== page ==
She has a new book out called “What to eat” published by Fourth Estate which I have ordered. Her investigative food journalism has taken her to work undercover for Tesco, being escorted off the premises of Bernard Matthews (turkey fame) for probing too much and being sent nasty letters by the Sugar Bureau.
Next up was Amelia Rope – the artisan chocolatier who’s dynamic presentation all made us smile and warm to her. The lady is a tornado! She speaks fast, thinks even faster and is a work-mad crazy lady. She was a delight to listen to I must say, her passion for her company and the ups and downs she has encountered only reinforce her belief in herself and her fabulous products and as a result so too the listener!
I loved her packaging which she devised herself and although she says it was not intentional is extremely attractive to the eye and show-cases her products beautifully.I chatted to her after the lectures over lunch and we spoke of layering flavours in a product, a bit like aromatherapy really, the base notes, the middle notes and the top notes in harmony to produce something flavoursome such as her Pale Lime and Sea Salt creation.
Fran Warde was another famous writer who took us through her early career and the highlights she has experienced in a long and varied path. The co-author of The Ginger Pig Meat Book by Mitchell Beazley Fran is a writer who is always working on several projects and loves the variety. A former editor of Red Magazine, Fran is a committed “feed your children well” exponent.
Having had her own catering company, been a chef to the rich and famous, worked with Keith Floyd on his cookery book and worked with Marks and Spencer to produce their own line of cookery books, Fran is an accomplished chef and writer. Phew…. is that all?! I love it when I hear lives being lived to the full don’t you?
Next up was Lindy Wildsmith along with Franco Taruschio O.B.E. (of the Walnut Tree fame) Lindy is a freelance food and recipe writer and is particularly fond of Italian food after a youthful stay in Bologna many years ago. A member of the Guild of Food Writers and has been nominated for an Andre Simon Award for her book “Cured” published by Jacqui Small. She and Franco manage a programme of cookery courses at the Chef’s Room in Abergavenny.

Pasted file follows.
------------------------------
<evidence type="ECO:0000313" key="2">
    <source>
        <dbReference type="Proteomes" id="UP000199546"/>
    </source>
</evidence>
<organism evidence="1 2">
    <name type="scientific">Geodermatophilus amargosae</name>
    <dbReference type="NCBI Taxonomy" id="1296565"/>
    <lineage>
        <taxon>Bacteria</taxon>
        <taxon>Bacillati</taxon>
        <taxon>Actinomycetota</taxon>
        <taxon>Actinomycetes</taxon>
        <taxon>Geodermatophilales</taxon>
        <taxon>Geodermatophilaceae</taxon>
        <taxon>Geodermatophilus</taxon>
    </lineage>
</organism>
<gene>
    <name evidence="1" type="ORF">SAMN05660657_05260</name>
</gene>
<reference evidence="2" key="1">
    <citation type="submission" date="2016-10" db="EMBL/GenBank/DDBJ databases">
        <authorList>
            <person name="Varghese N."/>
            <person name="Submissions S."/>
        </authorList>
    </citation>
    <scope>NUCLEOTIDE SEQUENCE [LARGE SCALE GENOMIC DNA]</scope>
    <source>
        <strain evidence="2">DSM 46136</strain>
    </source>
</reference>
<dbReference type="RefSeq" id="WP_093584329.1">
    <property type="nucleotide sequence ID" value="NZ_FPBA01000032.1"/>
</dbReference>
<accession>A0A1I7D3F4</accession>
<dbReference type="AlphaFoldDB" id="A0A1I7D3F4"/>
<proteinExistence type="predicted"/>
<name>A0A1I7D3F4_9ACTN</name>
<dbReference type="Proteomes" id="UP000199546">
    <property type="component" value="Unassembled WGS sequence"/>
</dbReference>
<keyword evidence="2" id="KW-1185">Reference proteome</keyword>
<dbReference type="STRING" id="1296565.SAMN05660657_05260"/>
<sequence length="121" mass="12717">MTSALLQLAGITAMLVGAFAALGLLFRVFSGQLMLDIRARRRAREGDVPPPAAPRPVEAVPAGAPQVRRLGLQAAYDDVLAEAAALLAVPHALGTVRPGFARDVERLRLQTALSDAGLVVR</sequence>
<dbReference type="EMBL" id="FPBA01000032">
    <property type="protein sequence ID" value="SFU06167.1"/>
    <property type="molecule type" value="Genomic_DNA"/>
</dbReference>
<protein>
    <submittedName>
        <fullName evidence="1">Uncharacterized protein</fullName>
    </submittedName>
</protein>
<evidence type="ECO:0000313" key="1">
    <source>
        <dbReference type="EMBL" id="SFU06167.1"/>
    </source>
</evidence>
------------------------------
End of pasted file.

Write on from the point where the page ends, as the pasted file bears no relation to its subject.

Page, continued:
She is a fun lady full of self-deprecation and humorous quips, counter balanced by Franco’s dry humour, these two make a formidable team!
And finally we met Kate Glover of the Lahloo Tea and Lahloo Pantry Tea Room in Bristol. For a woman who never liked tea, getting a tea emporium going was not an obvious choice! But she took inspiration for her company’s name from her great great grandfather who sailed a tea clipper called Lahloo and after she tasted “proper” tea. I loved the hot and cold infusions we tried – a real surprise even though I have been a Lahloo customer for a while now. I loved the cold infusions and will be buying some of those particularly the Snow Jewel one and I must try Rosebud!
After an amazing lunch we were taken around the estate by Joff Elphick, Head Gardener, who is developing an amazing kitchen garden as well as the ornamental planting around the vast grounds. So here are a few pictures to delight the eyes – a garden and an estate to visit at the first available opportunity!